It does have great 121 point auto-leveling, which is crucial for a printer with such a large build plate. It isn’t as perfectly accurate as other printers on this list (like the Ultimaker S7), but you get what you pay for.

The Neptune 4 Max’s pre-installed Klipper firmware is another major point in its favor. If you’re willing to tweak settings, you can get incredibly high speeds with this printer while retaining excellent quality.

2. Anycubic Kobra Max – Largest Under $1000

Anycubic Kobra Max Largest 3D Printer Under $1000


Even larger 450x400x400mm area

Upgraded accuracy and print speed

Best large 3D printer under $1000


Open air printer requires an enclosure for ABS to prevent warping

The largest of Anycubic’s most recent batch of affordable large FDM printers, the Anycubic Kobra Max gives you a massive 450 x 400 x 400 mm – the largest build volume 3D printer under $600. That ultra-large build volume alone justifies a slot on our list, but there’s plenty more to like about the Kobra Max.

Despite the large capacity, the Kobra Max is made stable by the dual z-axis threaded lead screws, each with a dedicated stepper motor and two support rods to reduce wobble and keep things running smoothly.

With a 50-micron minimum layer height, the Kobra Max delivers solid precision and can theoretically crank sprint speeds up to a dizzying 180 mm/s.

It also has a tempered carborundum glass print bed, coated with Anycubic’s proprietary Ultrabase microporous coating.

Anycubic Kobra Max in action
Kobra Max printing models: a skeleton (Source: Reddit) and a 280% scale sluggo (Source: Reddit).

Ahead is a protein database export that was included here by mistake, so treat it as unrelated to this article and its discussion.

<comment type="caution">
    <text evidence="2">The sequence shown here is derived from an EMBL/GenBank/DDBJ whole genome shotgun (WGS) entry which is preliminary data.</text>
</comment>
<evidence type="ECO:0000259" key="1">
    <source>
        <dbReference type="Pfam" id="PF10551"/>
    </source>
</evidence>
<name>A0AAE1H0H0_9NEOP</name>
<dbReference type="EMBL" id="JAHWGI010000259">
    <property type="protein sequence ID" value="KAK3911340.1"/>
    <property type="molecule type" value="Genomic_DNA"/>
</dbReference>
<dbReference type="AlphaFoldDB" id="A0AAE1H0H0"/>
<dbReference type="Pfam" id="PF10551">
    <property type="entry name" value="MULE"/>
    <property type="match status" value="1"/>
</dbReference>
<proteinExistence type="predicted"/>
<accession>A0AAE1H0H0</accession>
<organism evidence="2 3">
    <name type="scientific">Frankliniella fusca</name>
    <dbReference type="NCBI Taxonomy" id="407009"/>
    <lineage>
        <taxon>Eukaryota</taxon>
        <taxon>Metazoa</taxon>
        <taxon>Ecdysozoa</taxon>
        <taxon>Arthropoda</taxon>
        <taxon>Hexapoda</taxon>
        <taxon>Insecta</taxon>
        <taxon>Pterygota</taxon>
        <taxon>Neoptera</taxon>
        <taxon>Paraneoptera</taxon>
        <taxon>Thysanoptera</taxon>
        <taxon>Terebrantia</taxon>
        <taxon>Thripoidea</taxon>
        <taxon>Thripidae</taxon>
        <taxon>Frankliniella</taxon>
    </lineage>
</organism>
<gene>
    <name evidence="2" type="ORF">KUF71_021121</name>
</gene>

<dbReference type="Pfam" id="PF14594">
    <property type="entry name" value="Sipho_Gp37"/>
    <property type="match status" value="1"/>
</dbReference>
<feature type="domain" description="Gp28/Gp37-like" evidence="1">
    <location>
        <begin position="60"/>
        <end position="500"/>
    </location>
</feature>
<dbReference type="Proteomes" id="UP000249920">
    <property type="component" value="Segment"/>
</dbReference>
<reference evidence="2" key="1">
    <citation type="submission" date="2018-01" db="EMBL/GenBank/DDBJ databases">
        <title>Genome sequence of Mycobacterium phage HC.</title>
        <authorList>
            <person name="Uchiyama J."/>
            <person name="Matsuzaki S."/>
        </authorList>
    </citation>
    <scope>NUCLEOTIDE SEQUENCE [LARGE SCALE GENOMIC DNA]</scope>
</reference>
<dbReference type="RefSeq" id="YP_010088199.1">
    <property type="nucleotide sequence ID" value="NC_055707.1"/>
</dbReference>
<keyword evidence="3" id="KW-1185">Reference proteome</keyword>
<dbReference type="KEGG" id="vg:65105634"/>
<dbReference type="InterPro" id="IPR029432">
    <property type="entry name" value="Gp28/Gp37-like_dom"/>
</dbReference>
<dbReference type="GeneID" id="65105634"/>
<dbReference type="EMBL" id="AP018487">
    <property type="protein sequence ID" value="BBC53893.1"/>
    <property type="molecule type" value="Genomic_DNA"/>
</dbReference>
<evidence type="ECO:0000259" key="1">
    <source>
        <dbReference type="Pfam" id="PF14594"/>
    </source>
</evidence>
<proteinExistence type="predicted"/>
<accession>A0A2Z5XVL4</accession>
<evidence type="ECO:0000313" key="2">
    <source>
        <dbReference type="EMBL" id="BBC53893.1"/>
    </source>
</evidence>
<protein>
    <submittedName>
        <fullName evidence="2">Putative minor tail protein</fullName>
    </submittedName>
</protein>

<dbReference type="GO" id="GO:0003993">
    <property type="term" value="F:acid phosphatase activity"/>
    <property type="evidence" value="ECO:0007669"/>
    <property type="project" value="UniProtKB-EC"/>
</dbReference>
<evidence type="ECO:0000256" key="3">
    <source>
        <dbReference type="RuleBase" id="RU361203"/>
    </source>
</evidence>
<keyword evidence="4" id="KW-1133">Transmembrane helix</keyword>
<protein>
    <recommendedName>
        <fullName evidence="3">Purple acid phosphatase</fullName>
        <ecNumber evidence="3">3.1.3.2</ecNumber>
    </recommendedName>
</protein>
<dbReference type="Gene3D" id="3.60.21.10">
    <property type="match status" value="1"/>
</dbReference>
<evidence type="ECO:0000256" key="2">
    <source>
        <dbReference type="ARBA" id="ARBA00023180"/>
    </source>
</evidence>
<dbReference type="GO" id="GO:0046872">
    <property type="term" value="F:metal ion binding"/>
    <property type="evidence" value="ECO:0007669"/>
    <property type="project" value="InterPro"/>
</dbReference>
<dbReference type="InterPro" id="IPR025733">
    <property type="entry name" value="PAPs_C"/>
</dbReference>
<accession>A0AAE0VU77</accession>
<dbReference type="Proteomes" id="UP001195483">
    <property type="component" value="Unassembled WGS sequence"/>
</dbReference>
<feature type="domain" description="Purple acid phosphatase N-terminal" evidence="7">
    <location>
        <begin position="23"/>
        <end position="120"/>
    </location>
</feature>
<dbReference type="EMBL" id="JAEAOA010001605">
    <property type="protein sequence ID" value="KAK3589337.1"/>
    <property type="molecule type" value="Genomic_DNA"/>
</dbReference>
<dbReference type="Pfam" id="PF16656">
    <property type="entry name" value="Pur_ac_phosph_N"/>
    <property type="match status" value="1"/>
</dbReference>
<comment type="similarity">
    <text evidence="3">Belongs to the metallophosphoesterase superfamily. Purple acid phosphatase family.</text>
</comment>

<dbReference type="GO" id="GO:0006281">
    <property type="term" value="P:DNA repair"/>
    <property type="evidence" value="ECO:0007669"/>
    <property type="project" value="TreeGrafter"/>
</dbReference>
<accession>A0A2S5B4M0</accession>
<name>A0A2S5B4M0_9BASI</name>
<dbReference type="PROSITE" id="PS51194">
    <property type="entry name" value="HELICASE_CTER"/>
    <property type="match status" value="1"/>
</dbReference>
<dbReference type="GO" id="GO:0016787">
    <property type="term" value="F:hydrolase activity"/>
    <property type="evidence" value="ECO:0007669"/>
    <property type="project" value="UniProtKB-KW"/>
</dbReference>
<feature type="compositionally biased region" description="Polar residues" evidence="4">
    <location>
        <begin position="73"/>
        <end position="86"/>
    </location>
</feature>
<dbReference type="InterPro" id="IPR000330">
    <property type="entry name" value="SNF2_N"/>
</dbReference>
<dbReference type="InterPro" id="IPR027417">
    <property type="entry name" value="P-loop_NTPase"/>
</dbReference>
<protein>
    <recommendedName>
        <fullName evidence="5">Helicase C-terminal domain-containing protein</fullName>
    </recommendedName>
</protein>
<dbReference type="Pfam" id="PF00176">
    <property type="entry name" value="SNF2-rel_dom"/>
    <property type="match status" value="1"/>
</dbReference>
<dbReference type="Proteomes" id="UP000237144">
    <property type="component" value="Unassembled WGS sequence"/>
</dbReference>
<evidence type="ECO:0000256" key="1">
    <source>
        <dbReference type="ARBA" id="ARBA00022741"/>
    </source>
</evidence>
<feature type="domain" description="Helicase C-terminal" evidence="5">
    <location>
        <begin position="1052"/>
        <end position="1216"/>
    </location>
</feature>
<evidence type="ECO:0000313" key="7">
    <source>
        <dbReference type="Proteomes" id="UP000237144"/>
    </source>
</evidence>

Elsewhere, Anycubic has bundled in its in-house-developed LeviQ fully automatic bed leveling. We tested it ourselves on the Kobra and continue to be impressed with the accuracy and hands-off, set-and-forget ease of use it delivers. Anycubic is on to something special here, and it’s a delight to see LeviQ ported over the larger Kobra Max.

Other notable features include filament runout detection, the same responsive 4.3″ touchscreen display found on the smaller Kobra, adjustable belt tensioners, an E3D Volcano-inspired hot end, and reasonably quiet operational noise levels at 58 dB.

Overall, it’s definitely the largest 3D printer for home use, and a reliable FDM pick.

3. Creality K1 Max – Mid-Range Option For Quality and Cost Efficiency

Creality K1 Max

Reasons to buy

AI camera and LiDAR for print monitoring

CoreXY build allows for high speeds

Still priced for hobbyists

Reasons not to buy

Build volume is improved but outclassed by other options

Some customers report poor customer service from Creality

The Creality K1 Max is nothing like the engineering project that is the Ender 3. With this printer, Creality has taken a high-quality yet consumer-focused approach to the large volume printer.

It uses a CoreXY model, which allows for faster print head movements and speedy prints of up to 600 mm/s. The K1 Max also includes monitoring and quality assurance tools like AI LiDAR, a camera, and an enclosed design.

These factors allow for a wide range of filaments to be used, including finicky filaments like TPU and ABS. Plus, the inclusion of an air purifier makes them safer to print for the hobbyist.

Of course, the defining feature is a large build volume. The Creality K1 Max boasts a cube size of 300 x 300 x 300 mm. Overall, the K1 Max is the best option for a powerful high volume printer that stays in the consumer price range.

4. Modix Big-60 V3 Kit — For Heavy-Duty Use

modix big 60 v3 kit


Excellent for large part prototyping

Premium parts – E3D hot ends and Duet3D controllers


Kit so needs to be assembled — rather than being plug’n’play

The Big-60 makes the previously mentioned printers look tiny, with its enormous 600 x 600 x 660 mm build volume able to print even the largest prototypes and parts in one large part.